Back in August, we published a post on planning a possible day trip to Sintra, Portugal. Sintra is a short 35 minute train ride from Lisbon’s central Rossio station an offers sightseeing opportunities at a variety of castles within a short distance from the town center. After comparing the attractions in Sintra to alternative activities in Lisbon, we decided to make the day trip. In fact, we were so excited about Sintra that we went there the day of our arrival from the United States, despite our jet lag. Our visit did not disappoint, although we left feeling we only scratched the surface of the city’s sightseeing opportunities. Our fatigue led to a rather rushed tour of the Pena Palace (described below) and a longer than expected lunch pushed the caves at Quinta de Regaleria and the gardens at Monserratte out of our schedule. We still thought the journey was well worth the effort. Sintra offers very unique landscapes and an appreciation for Portuguese royals that is very distinct from experiences in Lisbon.
The train station in Sintra is about a ten-minute walk from the town center. The walk provides some excellent views of the National Palace (as seen in the picture above). We did a very thorough tour of the palace, using the provided audio guides. Highlights included the Stag Room with it’s dramatically-adorned ceiling and Atlantic views, and an ivory pagoda on display in the Chinese Room. Unfortunately, we needed to work a little bit to avoid a huge tour group by backtracking. We were unable to avoid large crowds in the kitchens directly underneath the palace chimneys.
After lunch on the town square, we caught bus #434 up to the Pena Palace. The bus can be caught in front of the tourist information office to the southwest of the National Palace, and a €4.60 ticket allows you to take the bus back to town or the train station. The fare is a bit steep, but the hike up to Pena Palace is much steeper–definitely don’t plan on walking. After getting off at the ticket office for Pena Palace (about 15 minutes from Sintra), you have the choice between hiking another hill on your own or taking a green trolley for €2. We opted to hike, which took approximately 10 minutes.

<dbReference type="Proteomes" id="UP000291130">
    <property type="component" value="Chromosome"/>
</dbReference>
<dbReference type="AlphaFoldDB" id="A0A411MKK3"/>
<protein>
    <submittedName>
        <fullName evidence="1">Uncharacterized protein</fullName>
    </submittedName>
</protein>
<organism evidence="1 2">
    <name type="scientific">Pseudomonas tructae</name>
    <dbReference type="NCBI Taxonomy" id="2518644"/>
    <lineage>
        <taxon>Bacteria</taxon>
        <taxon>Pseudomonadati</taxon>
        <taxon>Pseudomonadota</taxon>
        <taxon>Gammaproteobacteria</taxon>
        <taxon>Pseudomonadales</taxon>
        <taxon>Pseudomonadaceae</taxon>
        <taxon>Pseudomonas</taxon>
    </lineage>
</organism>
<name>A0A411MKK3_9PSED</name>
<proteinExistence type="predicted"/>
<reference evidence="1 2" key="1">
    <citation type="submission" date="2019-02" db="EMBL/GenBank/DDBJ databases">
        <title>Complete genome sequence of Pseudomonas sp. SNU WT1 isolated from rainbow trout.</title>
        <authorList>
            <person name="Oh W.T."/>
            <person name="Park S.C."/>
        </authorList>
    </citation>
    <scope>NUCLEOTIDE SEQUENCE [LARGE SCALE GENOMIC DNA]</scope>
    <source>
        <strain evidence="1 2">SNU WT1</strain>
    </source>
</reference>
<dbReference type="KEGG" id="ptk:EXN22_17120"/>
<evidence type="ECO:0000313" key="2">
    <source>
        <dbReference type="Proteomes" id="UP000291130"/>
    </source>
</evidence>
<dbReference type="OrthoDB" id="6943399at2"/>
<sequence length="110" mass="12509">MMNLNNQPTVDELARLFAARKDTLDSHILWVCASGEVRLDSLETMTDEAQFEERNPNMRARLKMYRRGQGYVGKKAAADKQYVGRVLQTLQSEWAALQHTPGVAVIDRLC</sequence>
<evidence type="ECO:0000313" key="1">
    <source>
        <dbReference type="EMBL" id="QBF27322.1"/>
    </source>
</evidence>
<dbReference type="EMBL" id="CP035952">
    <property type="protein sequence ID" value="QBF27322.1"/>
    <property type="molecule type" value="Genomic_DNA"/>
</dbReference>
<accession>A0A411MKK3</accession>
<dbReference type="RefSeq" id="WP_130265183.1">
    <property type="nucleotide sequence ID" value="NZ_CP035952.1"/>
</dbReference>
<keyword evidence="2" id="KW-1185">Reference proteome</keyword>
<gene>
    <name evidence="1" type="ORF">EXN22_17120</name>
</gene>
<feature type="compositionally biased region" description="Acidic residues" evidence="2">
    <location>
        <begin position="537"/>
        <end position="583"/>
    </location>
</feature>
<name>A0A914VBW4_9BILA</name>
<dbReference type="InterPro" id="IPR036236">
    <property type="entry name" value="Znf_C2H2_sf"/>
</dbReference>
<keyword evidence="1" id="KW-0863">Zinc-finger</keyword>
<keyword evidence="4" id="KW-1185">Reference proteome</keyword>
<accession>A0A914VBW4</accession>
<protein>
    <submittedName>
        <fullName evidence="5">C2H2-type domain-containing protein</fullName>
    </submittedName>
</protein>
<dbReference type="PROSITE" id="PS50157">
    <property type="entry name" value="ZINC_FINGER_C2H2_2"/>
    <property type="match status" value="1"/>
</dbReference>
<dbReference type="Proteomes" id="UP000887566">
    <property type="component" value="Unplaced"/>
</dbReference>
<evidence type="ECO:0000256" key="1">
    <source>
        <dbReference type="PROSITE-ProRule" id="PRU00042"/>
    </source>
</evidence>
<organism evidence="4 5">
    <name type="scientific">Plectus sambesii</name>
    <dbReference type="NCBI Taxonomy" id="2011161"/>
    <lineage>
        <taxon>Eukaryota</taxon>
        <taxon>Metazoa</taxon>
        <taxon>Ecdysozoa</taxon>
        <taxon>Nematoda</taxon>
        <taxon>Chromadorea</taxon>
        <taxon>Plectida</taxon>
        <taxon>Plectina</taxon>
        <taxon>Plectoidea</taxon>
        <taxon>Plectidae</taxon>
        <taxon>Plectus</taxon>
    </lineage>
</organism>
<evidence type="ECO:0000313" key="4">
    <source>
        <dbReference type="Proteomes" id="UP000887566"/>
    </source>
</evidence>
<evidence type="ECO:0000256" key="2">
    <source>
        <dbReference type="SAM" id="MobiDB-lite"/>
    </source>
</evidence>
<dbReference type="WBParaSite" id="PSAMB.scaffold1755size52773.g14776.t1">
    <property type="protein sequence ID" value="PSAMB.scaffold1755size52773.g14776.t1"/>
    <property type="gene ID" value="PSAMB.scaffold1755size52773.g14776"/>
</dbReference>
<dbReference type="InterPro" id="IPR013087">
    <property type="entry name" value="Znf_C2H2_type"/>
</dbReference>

The Pena Palace is a flamboyant example of the opulence of Portuguese royalty, even well after their most effluent years. The castle is built in a Romantic style, very similar to King Ludwig’s Neuschwanstein Castle in Bavaria. We weren’t thrilled by the audio guide, which was long-winded and skimpy on interesting historical facts. Although the building is certainly striking, I think we most appreciated the picturesque views from the hilltop. Make sure and turn right and follow the pathway along the edge of the building to access a terrace offering views of the Atlantic Ocean and the Moorish Castle as captured in the picture below.
Just downhill from the Pena Palace ticket office is the entrance to the Moorish Castle. Just past the entrance, you see ruins of the old castle. Make sure you continue down the path until you get access to the walls themselves. The real thrill is climbing the stairs along the walls. A short hike to the East offers amazing views of the Pena Palace. During our visit, we saw a lot of activity in restoring different sections of the castle. It’s amazing it is preserved as well as it is.
After connecting back to the Sintra train station on bus #434, we travelled back to Lisbon in time for a quick nap before dinner. We were certainly pleased with our trip to Sintra, and plan on returning during future trips to Portugal. Not only did we obtain some appreciation for Portuguese royal history, but we also returned with many spectacular photographs of very unique buildings and beautiful landscapes.